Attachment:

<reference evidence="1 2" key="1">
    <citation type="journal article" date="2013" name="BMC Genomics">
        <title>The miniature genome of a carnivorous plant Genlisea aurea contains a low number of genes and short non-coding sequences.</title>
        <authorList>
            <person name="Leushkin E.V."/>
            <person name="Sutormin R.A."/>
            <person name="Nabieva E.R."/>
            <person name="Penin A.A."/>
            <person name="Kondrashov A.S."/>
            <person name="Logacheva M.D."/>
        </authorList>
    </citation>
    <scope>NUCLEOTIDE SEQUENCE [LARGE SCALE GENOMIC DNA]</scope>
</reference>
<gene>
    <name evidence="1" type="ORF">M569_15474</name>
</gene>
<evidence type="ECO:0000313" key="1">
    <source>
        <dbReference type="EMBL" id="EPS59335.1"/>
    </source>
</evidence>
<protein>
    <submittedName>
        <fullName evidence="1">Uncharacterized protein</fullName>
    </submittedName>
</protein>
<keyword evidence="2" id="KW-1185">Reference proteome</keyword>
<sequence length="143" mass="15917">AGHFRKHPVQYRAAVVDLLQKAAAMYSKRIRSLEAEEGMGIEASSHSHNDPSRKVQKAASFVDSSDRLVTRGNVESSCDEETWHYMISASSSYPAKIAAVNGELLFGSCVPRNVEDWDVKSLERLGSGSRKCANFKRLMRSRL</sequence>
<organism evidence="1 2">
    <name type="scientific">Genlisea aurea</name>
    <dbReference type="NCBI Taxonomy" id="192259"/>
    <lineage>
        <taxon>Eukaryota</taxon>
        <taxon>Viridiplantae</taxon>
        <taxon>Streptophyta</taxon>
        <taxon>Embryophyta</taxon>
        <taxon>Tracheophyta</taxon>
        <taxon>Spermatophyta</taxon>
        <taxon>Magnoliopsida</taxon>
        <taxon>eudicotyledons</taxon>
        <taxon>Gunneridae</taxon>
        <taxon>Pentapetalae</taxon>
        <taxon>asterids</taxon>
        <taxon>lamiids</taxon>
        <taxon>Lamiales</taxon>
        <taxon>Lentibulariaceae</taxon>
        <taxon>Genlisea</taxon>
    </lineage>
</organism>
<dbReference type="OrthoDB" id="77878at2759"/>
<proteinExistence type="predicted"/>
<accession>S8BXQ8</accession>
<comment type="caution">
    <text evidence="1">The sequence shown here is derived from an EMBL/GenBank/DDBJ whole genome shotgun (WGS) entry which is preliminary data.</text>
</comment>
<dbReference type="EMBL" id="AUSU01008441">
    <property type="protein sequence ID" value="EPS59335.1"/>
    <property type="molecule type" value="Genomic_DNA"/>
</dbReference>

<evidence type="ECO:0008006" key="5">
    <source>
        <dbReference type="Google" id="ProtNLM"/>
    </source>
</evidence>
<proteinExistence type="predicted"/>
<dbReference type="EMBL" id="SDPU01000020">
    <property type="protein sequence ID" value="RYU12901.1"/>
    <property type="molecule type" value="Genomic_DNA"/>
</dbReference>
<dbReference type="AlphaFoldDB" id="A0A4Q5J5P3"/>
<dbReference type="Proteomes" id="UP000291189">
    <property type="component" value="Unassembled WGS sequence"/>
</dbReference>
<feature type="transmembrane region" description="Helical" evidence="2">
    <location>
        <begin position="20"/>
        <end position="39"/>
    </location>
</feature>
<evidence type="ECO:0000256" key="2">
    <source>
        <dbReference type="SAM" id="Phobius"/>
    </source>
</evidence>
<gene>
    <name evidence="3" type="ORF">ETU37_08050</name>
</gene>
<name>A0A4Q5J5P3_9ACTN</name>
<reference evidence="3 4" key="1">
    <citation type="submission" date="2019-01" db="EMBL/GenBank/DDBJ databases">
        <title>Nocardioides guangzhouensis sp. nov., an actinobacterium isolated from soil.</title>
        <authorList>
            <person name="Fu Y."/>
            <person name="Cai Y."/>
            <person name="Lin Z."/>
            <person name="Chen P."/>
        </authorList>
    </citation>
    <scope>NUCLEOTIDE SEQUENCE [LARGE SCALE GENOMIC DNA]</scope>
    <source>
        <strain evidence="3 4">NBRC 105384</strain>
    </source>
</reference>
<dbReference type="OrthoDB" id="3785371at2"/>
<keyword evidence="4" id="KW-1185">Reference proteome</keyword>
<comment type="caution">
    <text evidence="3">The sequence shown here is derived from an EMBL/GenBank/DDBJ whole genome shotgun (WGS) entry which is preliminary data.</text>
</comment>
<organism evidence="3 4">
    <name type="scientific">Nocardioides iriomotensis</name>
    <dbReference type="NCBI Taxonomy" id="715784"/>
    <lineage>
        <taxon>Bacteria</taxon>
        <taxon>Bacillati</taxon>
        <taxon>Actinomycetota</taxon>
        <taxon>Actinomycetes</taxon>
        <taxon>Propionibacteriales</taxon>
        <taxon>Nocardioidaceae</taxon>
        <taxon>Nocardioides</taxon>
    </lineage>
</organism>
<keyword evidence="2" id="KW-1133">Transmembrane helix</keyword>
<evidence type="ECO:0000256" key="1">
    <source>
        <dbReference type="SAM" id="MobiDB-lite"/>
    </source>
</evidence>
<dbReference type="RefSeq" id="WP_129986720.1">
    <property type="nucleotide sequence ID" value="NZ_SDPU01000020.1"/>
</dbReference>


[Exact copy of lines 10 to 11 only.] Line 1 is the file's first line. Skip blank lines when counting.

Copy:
            <person name="Logacheva M.D."/>
        </authorList>